Circle Unbroken

A few weeks ago, I embarked on what would become one of the most rewarding personal projects I’ve ever undertaken. It was — perhaps surprisingly — something I’d never done before: a translation. Of course, I’ve translated small things from English into French and vice versa, like birthday cards, things Michel and my American family have said to each other, even scenes from American television shows. This time, though, the project involved a book, albeit a short one:

© 2004 Margot Theis Raven (story), © 2004 E.B. Lewis (illustrations)

Back in September, my mother came across this children’s book and decided to give it to my mother-in-law as a gift. Circle Unbroken, by Margot Theis Raven, is a story told by a grandmother to her granddaughter about how she learned to weave the sweetgrass baskets of South Carolina’s Lowcountry. What unfolds on its pages, exquisitely illustrated in watercolor by E.B. Lewis, is not just the story of a basket, but of how that basket holds the history of a people: it’s the story of “old-timey grandfather” and “old-timey grandmother,” who learned to make baskets “across a wide, deep ocean, in faraway Africa” and how their tradition was passed down from generation to generation through slavery and liberation, through sharecropping and war, through economic boom and tourism — through fear and hope. Every “chapter” ends with an inspiring refrain:  “And when his fingers talked just right, his basket held the rain, and he remembered from where he came.” In its poetry and simplicity, Circle Unbroken is a remarkable celebration of the perseverance of an African culture, transplanted, adapted, and preserved against all odds in a foreign land.It might seem like an odd choice of gift for a white woman from South Carolina to give to her white French son-in-law’s mother, but it’s not really. Last Christmas, my mother had given my mother-in-law a sweetgrass basket woven by one of these very women who had learned the craft from her mother … who had learned it from her mother … who had learned it from hers. It isn’t my mother’s art or her tradition, but it is a symbol of the struggle, the hope, and the resilience of a people whose story is intertwined with hers in the same South Carolina soil. And now that the translation is finished and Michel has helped me polish it, my mother-in-law can share this story in her own language with her grandchildren, and they can honor together the threads of family, tradition, and history that are woven “in and out — around and through” her sweetgrass basket.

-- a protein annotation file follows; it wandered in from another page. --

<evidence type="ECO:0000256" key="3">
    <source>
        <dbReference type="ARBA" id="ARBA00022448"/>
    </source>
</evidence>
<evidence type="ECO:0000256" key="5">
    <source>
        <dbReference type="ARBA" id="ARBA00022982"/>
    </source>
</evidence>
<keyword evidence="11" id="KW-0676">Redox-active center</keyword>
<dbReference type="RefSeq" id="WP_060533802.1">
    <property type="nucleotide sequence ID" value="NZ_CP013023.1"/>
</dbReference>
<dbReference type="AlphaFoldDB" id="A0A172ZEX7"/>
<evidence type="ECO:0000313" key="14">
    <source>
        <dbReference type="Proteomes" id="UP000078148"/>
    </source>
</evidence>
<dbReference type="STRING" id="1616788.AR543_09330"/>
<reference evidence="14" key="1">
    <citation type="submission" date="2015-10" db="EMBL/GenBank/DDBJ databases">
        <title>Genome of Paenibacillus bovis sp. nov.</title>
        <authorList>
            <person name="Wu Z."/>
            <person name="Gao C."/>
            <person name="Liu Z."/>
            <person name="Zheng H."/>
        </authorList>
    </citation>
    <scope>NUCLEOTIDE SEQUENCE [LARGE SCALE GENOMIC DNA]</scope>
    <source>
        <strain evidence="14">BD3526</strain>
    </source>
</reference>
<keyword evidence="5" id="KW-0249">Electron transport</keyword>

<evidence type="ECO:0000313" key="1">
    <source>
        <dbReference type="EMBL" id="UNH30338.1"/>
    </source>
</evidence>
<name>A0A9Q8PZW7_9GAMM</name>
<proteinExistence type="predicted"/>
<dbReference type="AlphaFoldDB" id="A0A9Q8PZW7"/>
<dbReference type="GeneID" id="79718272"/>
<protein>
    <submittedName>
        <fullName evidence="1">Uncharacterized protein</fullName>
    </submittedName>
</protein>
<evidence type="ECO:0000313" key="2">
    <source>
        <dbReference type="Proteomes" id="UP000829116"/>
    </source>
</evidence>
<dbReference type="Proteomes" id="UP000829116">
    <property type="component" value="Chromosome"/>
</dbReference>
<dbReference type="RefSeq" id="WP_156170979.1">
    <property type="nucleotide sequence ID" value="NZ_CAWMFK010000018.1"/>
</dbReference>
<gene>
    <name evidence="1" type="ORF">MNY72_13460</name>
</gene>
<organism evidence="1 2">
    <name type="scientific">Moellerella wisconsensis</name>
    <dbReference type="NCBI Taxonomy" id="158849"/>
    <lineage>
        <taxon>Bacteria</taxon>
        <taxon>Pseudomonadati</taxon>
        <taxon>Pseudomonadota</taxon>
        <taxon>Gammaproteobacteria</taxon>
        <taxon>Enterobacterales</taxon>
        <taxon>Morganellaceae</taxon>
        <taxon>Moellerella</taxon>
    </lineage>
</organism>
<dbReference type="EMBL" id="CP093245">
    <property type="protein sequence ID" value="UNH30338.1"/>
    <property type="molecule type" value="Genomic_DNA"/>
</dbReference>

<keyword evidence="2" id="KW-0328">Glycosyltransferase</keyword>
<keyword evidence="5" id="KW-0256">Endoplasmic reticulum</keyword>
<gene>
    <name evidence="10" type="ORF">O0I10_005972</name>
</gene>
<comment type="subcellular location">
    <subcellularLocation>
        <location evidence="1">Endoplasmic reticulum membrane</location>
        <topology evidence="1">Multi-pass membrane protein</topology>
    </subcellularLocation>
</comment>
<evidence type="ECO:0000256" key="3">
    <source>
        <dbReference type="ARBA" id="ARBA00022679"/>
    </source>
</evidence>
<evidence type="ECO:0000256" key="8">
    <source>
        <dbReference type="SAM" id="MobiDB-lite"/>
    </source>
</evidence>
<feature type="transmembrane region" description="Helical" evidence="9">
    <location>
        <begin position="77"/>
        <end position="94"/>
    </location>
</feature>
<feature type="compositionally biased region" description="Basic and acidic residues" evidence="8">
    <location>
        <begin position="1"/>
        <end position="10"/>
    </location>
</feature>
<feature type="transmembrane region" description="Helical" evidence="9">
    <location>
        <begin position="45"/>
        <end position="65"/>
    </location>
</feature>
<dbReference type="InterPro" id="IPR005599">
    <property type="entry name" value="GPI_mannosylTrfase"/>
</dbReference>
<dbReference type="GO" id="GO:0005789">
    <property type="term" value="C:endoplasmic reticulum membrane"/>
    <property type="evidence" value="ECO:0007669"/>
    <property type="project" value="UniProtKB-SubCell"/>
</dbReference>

Circle Unbroken is available in many bookstores, as well as online.

© 2012 Samuel Michael Bell, all rights reserved

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